Beth Kelly hit the ground running with her first OBAAT post, and got me to thinking why I enjoy some Westerns so much, others only a little and (unfortunately) the rest, not at all. It was The Beloved Spouse who reminded me: the best Westerns are very much noir stories, set fifty to seventy-five years before film noir became a thing.
The stereotypical Western has become a cultural cliché: white hats = good guys, black hates = bad guys. Anyone with a true understanding of “American Exceptionalism” can figure that can’t have been how things really were. Better and more honest histories have since been written, and we now know “good guy” and “bad guy” were often situational, as many Western legends walked on both sides of that road, sometimes simultaneously. (Wyatt Earp a prime example.)
The earliest Western I know of to embrace these noirish roots was Shane(1953). Alan Ladd plays a gunfighter who tries to give it up, only to learn his past is not so easily eluded, and good intentions cannot alter one’s destiny. There’s no secret how the film will play out once Jack Palance makes his screen debut, but earlier Westerns would have Shane clean up the town and ride off into the sunset as the adoring citizens wave. In the movie, he rides into the dark mountains with only a child to see him, presumably to die.
Ride the High Country (1962) takes things another step down the road. Randolph Scott, the stock Western good guy (In Blazing Saddles, Cleavon Little rallies the people of Rock Ridge to follow him by saying, “You’d do it for Randolph Scott”), betrays old friend Joel McCrae. Scott can’t go through with it and dies for his sins—classic Western stuff—the tone of the film is what matters. The mining camp and its residents place one in mind more of Deadwood than of Dodge City, and you’re really not sure how things will fall out with Scott and McCrae until the final scene.
Ride the High Country was directed by Sam Peckinpaugh, who’d break the mold with 1969’s The Wild Bunch. The film created a stir with its ground-breaking graphic violence, but holds up over time thanks to its portrayals of the Wild Bunch as not only ruthless outlaws, but men who care enough about a comrade—the one they’re least close to, no less—to sacrifice themselves for him. It’s thealleged good guys—Robert Ryan and his posse—who are the low-lifes, stealing the clothes off dead men and fighting over who killed who for the bounty money. Let’s also not forget, Peckinpaugh’s violence is graphic, not gratuitous. Over forty years later, the Battle of the Bloody Porch is still a difficult scene to watch, not least because of how the viewer has come to identify with William Holden, Ernest Borgnine, Warren Oates, and Ben Johnson. (Yeah, Sam had a decent cast to work with, too.)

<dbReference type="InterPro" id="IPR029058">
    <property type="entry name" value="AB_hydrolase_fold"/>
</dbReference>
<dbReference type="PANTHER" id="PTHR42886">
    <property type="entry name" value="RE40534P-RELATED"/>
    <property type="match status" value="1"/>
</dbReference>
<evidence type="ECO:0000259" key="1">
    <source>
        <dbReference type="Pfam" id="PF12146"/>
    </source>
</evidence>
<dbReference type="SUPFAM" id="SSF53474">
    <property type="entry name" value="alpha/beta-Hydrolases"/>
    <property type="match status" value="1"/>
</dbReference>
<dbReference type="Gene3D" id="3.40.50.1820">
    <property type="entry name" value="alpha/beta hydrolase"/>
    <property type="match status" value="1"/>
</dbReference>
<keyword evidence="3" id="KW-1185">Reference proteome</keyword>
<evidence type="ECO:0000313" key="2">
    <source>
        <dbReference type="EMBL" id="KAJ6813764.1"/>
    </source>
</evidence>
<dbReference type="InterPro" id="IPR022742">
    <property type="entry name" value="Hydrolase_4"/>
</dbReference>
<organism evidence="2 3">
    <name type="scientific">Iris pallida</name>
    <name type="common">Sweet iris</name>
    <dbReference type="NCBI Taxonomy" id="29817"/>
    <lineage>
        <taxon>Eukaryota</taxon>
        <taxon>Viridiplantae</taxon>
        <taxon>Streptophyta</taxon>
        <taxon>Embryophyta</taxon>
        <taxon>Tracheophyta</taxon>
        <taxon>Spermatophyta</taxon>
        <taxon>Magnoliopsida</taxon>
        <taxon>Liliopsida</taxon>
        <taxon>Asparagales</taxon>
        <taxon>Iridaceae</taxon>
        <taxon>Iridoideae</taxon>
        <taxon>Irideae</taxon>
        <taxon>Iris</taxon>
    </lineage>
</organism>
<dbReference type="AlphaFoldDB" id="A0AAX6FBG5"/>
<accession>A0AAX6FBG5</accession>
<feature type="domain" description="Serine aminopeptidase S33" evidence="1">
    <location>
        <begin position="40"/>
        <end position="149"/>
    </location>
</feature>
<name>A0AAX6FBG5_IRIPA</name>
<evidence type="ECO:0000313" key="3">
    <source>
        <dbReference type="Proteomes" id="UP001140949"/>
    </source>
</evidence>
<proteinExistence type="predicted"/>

Television got into the act in 1989 with Lonesome Dove. While many would not think of it as noir, the final scene establishes its credentials. Woodrow Call(Tommy Lee Jones) has returned to Lonesome Dove, where a reporter recognizes him as the man who ramrodded a cattle drive from the Rio Grande to be the first man to graze cattle in Montana, and tells Call people say he is a man of vision. Call reflects on how his quest has resulted in the deaths of everyone he was close to, and mutters, “Yeah. Hell of a vision.” A key element of noir is that of someone who kicks off events that will spiral out of his control and end badly. If this doesn’t qualify, I don’t know what does.
Clint Eastwood (you knew he’d show up sooner orlater) takes Shane’s premise to its pinnacle with Unforgiven (1992). (Eastwood made several movies that deserved mention here: A Fistful of Dollars; For a Few Dollars More; The Good, the Bad, and the Ugly; and The Outlaw Josie Wales. I chose Unforgiven as his masterpiece.) All characters are multidimensional. That Eastwood’s character William Munny comes out on top at the end is recognition that the most dangerous man is one who has no boundaries.
All of which brings us to what may be the darkest—and most realistic—depiction of its chosen Western element: Deadwood (2004 – 2006). Intended by creatorDavid Milch to show how order will of necessity arise in any situation, HBO’s brilliant series played self-interest against moral compass (or lack thereof) against greed against a desire to do what’s best for the most people, a morality play defined by the acrimony and marriages of convenience between Seth Bullock (Timothy Olyphant) and Al Swearengen (Ian McShane, playing what may be the ultimate multidimensional villain). Extremely loosely based on real people and events, Deadwood shows how society inelegantly climbs from anarchy despite—and because of—the baser natures of all involved.
It’s no great surprise Elmore Leonard was able to transition so well fromWesterns to crime fiction, the core elements are so much the same. (The movie Hombre (1967) could also have made this list, and may well be Leonard’s masterpiece; a brilliant book.) A casual disrespect for the letter of the law, the use of violence as an acceptable means to an end, and characters who, when done right, are not what they seem to be, link both genres.